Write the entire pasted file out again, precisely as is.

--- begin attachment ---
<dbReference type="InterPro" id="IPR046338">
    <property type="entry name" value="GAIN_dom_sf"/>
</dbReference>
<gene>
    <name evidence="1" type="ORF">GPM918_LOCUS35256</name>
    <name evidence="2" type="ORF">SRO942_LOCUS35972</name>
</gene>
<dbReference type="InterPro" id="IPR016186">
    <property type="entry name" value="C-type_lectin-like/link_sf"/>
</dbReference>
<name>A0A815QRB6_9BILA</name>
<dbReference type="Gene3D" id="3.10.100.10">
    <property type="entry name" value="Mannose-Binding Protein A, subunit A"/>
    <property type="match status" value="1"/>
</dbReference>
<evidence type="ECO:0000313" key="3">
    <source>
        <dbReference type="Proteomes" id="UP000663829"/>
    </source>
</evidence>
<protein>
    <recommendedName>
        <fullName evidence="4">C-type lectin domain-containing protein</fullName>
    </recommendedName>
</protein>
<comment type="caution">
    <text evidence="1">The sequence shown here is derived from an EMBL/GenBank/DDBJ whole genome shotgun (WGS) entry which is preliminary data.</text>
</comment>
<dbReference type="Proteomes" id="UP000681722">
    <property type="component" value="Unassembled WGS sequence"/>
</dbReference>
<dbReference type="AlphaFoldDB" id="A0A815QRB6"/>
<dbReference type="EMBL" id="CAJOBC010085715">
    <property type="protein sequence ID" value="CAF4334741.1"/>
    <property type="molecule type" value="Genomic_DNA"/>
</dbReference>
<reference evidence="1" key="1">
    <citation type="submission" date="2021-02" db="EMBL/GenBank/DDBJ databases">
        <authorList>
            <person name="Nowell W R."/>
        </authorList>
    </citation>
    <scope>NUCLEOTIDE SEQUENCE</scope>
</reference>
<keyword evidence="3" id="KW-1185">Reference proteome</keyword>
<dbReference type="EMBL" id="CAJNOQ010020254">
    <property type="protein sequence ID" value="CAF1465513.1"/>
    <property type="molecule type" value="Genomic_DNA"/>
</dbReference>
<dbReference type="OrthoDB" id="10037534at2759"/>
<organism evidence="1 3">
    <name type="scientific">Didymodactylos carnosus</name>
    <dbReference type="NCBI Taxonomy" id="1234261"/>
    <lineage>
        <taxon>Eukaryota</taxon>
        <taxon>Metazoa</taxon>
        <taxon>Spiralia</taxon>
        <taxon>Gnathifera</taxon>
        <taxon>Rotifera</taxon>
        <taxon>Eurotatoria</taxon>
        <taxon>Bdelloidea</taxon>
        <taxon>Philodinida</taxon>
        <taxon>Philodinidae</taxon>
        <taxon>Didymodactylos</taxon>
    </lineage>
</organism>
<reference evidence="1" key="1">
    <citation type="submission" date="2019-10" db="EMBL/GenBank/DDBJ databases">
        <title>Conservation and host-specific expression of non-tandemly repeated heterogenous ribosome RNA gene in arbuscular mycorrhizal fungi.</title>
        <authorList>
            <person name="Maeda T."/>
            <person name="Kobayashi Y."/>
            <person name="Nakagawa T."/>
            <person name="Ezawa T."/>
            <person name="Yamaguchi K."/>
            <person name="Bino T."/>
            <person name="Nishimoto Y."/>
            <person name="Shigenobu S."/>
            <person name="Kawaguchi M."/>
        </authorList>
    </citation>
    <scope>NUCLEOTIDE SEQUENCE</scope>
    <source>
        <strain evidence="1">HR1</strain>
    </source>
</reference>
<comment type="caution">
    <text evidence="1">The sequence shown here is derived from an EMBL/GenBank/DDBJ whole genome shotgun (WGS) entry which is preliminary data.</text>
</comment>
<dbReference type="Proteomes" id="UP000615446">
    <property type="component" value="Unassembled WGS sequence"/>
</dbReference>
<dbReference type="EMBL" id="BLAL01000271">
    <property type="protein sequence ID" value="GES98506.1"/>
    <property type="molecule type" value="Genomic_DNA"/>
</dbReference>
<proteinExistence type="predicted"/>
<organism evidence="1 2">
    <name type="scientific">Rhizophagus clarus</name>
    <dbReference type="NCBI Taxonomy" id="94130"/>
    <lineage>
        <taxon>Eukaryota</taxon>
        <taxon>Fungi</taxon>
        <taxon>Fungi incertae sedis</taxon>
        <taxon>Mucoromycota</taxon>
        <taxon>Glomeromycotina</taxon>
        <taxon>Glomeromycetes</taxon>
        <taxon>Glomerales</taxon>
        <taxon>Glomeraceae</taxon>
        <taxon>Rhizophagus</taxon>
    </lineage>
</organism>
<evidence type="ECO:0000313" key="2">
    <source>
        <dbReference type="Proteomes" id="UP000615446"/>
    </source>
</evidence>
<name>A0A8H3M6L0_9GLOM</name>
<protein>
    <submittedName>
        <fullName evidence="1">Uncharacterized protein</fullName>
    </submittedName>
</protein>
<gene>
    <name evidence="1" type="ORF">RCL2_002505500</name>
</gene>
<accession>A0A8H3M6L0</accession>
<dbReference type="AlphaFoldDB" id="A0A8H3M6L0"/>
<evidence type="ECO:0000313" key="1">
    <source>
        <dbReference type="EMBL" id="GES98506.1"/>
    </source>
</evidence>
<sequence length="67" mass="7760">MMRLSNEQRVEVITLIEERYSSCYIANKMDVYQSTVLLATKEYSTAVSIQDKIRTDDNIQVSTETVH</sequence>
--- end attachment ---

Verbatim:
<dbReference type="InterPro" id="IPR046338">
    <property type="entry name" value="GAIN_dom_sf"/>
</dbReference>
<gene>
    <name evidence="1" type="ORF">GPM918_LOCUS35256</name>
    <name evidence="2" type="ORF">SRO942_LOCUS35972</name>
</gene>
<dbReference type="InterPro" id="IPR016186">
    <property type="entry name" value="C-type_lectin-like/link_sf"/>
</dbReference>
<name>A0A815QRB6_9BILA</name>
<dbReference type="Gene3D" id="3.10.100.10">
    <property type="entry name" value="Mannose-Binding Protein A, subunit A"/>
    <property type="match status" value="1"/>
</dbReference>
<evidence type="ECO:0000313" key="3">
    <source>
        <dbReference type="Proteomes" id="UP000663829"/>
    </source>
</evidence>
<protein>
    <recommendedName>
        <fullName evidence="4">C-type lectin domain-containing protein</fullName>
    </recommendedName>
</protein>
<comment type="caution">
    <text evidence="1">The sequence shown here is derived from an EMBL/GenBank/DDBJ whole genome shotgun (WGS) entry which is preliminary data.</text>
</comment>
<dbReference type="Proteomes" id="UP000681722">
    <property type="component" value="Unassembled WGS sequence"/>
</dbReference>
<dbReference type="AlphaFoldDB" id="A0A815QRB6"/>
<dbReference type="EMBL" id="CAJOBC010085715">
    <property type="protein sequence ID" value="CAF4334741.1"/>
    <property type="molecule type" value="Genomic_DNA"/>
</dbReference>
<reference evidence="1" key="1">
    <citation type="submission" date="2021-02" db="EMBL/GenBank/DDBJ databases">
        <authorList>
            <person name="Nowell W R."/>
        </authorList>
    </citation>
    <scope>NUCLEOTIDE SEQUENCE</scope>
</reference>
<keyword evidence="3" id="KW-1185">Reference proteome</keyword>
<dbReference type="EMBL" id="CAJNOQ010020254">
    <property type="protein sequence ID" value="CAF1465513.1"/>
    <property type="molecule type" value="Genomic_DNA"/>
</dbReference>
<dbReference type="OrthoDB" id="10037534at2759"/>
<organism evidence="1 3">
    <name type="scientific">Didymodactylos carnosus</name>
    <dbReference type="NCBI Taxonomy" id="1234261"/>
    <lineage>
        <taxon>Eukaryota</taxon>
        <taxon>Metazoa</taxon>
        <taxon>Spiralia</taxon>
        <taxon>Gnathifera</taxon>
        <taxon>Rotifera</taxon>
        <taxon>Eurotatoria</taxon>
        <taxon>Bdelloidea</taxon>
        <taxon>Philodinida</taxon>
        <taxon>Philodinidae</taxon>
        <taxon>Didymodactylos</taxon>
    </lineage>
</organism>
<reference evidence="1" key="1">
    <citation type="submission" date="2019-10" db="EMBL/GenBank/DDBJ databases">
        <title>Conservation and host-specific expression of non-tandemly repeated heterogenous ribosome RNA gene in arbuscular mycorrhizal fungi.</title>
        <authorList>
            <person name="Maeda T."/>
            <person name="Kobayashi Y."/>
            <person name="Nakagawa T."/>
            <person name="Ezawa T."/>
            <person name="Yamaguchi K."/>
            <person name="Bino T."/>
            <person name="Nishimoto Y."/>
            <person name="Shigenobu S."/>
            <person name="Kawaguchi M."/>
        </authorList>
    </citation>
    <scope>NUCLEOTIDE SEQUENCE</scope>
    <source>
        <strain evidence="1">HR1</strain>
    </source>
</reference>
<comment type="caution">
    <text evidence="1">The sequence shown here is derived from an EMBL/GenBank/DDBJ whole genome shotgun (WGS) entry which is preliminary data.</text>
</comment>
<dbReference type="Proteomes" id="UP000615446">
    <property type="component" value="Unassembled WGS sequence"/>
</dbReference>
<dbReference type="EMBL" id="BLAL01000271">
    <property type="protein sequence ID" value="GES98506.1"/>
    <property type="molecule type" value="Genomic_DNA"/>
</dbReference>
<proteinExistence type="predicted"/>
<organism evidence="1 2">
    <name type="scientific">Rhizophagus clarus</name>
    <dbReference type="NCBI Taxonomy" id="94130"/>
    <lineage>
        <taxon>Eukaryota</taxon>
        <taxon>Fungi</taxon>
        <taxon>Fungi incertae sedis</taxon>
        <taxon>Mucoromycota</taxon>
        <taxon>Glomeromycotina</taxon>
        <taxon>Glomeromycetes</taxon>
        <taxon>Glomerales</taxon>
        <taxon>Glomeraceae</taxon>
        <taxon>Rhizophagus</taxon>
    </lineage>
</organism>
<evidence type="ECO:0000313" key="2">
    <source>
        <dbReference type="Proteomes" id="UP000615446"/>
    </source>
</evidence>
<name>A0A8H3M6L0_9GLOM</name>
<protein>
    <submittedName>
        <fullName evidence="1">Uncharacterized protein</fullName>
    </submittedName>
</protein>
<gene>
    <name evidence="1" type="ORF">RCL2_002505500</name>
</gene>
<accession>A0A8H3M6L0</accession>
<dbReference type="AlphaFoldDB" id="A0A8H3M6L0"/>
<evidence type="ECO:0000313" key="1">
    <source>
        <dbReference type="EMBL" id="GES98506.1"/>
    </source>
</evidence>
<sequence length="67" mass="7760">MMRLSNEQRVEVITLIEERYSSCYIANKMDVYQSTVLLATKEYSTAVSIQDKIRTDDNIQVSTETVH</sequence>